Downing Street 1) Civil war in cabinet as ‘Johnson told to sack Sunak’

“The cabinet descended into rancour over Boris Johnson’s future last night after both Sajid Javid and Rishi Sunak rebuked the prime minister. One cabinet minister called for Johnson to dismiss Sunak, and two others accused the chancellor of being “on manoeuvres” after he criticised the prime minister for a personal attack on Sir Keir Starmer. Sajid Javid, the health secretary, followed Sunak by saying that the Labour leader “deserves the respect for taking on such a big public job and doing well”. One cabinet minister told The Times: “Sunak has to go. I don’t see how he [Johnson] can keep someone who is so openly on manoeuvres.”– The Times

  • Johnson woos Tory backbenchers with pledge of ‘direct line’ to Downing St – FT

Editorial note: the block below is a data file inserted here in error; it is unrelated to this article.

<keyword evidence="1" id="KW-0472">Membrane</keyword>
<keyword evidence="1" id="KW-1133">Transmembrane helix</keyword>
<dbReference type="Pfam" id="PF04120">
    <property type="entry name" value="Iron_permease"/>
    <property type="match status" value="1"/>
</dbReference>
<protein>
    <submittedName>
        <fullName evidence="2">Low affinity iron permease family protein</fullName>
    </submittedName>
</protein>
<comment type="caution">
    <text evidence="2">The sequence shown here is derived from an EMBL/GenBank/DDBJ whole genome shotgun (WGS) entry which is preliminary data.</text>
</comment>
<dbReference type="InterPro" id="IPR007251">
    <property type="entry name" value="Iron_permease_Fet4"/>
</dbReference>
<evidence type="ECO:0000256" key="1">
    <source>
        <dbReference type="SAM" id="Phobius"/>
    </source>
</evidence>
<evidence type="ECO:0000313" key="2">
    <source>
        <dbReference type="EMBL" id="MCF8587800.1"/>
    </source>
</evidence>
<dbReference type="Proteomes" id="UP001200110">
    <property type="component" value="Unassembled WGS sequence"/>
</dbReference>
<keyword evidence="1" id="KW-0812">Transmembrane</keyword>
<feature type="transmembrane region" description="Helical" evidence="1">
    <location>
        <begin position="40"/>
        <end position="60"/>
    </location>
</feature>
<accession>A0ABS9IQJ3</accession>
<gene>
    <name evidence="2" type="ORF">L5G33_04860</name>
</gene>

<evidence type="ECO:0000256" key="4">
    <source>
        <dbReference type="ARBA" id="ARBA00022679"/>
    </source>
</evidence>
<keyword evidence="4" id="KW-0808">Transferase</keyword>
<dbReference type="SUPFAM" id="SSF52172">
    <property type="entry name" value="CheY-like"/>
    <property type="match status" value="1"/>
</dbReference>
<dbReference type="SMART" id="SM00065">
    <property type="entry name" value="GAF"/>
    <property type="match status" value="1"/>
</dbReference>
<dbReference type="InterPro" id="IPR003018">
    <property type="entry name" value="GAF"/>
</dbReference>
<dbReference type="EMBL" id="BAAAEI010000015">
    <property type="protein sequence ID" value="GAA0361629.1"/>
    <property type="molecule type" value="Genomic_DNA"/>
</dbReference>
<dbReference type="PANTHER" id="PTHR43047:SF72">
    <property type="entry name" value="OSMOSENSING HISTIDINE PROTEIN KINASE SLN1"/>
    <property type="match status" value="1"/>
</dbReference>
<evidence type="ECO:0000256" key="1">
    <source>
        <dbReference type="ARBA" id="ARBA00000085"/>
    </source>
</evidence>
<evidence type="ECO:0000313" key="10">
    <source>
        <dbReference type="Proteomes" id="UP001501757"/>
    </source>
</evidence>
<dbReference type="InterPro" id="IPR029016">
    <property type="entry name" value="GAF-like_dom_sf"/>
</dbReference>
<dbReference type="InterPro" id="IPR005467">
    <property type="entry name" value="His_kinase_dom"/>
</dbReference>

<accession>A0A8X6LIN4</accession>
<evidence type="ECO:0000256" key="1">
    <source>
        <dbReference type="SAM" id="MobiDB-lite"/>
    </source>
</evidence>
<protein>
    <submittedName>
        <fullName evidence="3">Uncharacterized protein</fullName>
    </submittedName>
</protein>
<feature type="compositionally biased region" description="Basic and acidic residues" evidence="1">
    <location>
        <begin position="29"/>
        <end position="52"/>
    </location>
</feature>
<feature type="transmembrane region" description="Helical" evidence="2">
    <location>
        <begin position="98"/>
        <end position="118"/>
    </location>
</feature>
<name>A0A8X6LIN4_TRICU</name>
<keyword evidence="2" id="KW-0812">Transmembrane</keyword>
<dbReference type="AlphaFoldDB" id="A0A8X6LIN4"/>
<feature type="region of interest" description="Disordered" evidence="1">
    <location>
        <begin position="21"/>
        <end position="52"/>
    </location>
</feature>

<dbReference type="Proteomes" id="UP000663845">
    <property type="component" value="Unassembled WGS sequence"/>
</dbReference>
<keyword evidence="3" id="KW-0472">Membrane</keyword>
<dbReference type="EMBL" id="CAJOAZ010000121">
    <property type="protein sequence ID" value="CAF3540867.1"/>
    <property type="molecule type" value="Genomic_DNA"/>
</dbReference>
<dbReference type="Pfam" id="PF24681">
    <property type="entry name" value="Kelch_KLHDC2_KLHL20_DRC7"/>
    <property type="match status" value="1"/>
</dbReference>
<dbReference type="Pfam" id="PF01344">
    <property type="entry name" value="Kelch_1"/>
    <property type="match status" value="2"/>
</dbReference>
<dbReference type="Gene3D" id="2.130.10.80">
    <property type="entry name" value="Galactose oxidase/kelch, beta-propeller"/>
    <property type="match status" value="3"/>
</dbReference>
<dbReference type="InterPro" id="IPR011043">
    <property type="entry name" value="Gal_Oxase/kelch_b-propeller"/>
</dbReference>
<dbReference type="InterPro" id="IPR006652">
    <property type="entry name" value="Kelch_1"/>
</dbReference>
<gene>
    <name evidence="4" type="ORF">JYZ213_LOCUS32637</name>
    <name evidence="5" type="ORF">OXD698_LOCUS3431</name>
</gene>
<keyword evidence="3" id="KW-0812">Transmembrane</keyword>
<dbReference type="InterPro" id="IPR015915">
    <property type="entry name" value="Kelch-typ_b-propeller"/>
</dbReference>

• PM’s pep talk fails to rally aides or MPs – The Times
  • ‘Johnson is on the way out. Too many Tories think he’s getting it wrong’ – The Times
  • No 10 braced for further resignations of Downing Street aides – FT
  • PM struggles to rally team – The Guardian
  • As he hobbles into the weekend – The Guardian

Downing Street 2) Ministers on the brink as eighth Tory says time is up

“An eighth Conservative MP confirmed that they had submitted a letter of no confidence in Boris Johnson’s leadership yesterday as senior Tories said that a number of ministers were now on “resignation watch”. Aaron Bell, who won Newcastle-under-Lyme from Labour in 2019, said he was “profoundly disappointed” that he could no longer support the prime minister. He said could not reconcile the private reassurances he had been given about lockdown-breaking parties at 10 Downing Street with the interim report by Sue Gray. He said the prime minister’s position was “untenable”. Last night Nick Gibb, Conservative MP for Bognor Regis & Littlehampton, called for Johnson to resign. Gibb said that his constituents were “furious about the double standards”. – The Times

  • PM now faces eight letters of no confidence – The Sun

Downing Street 3) PM must quit over ‘partygate’, says former minister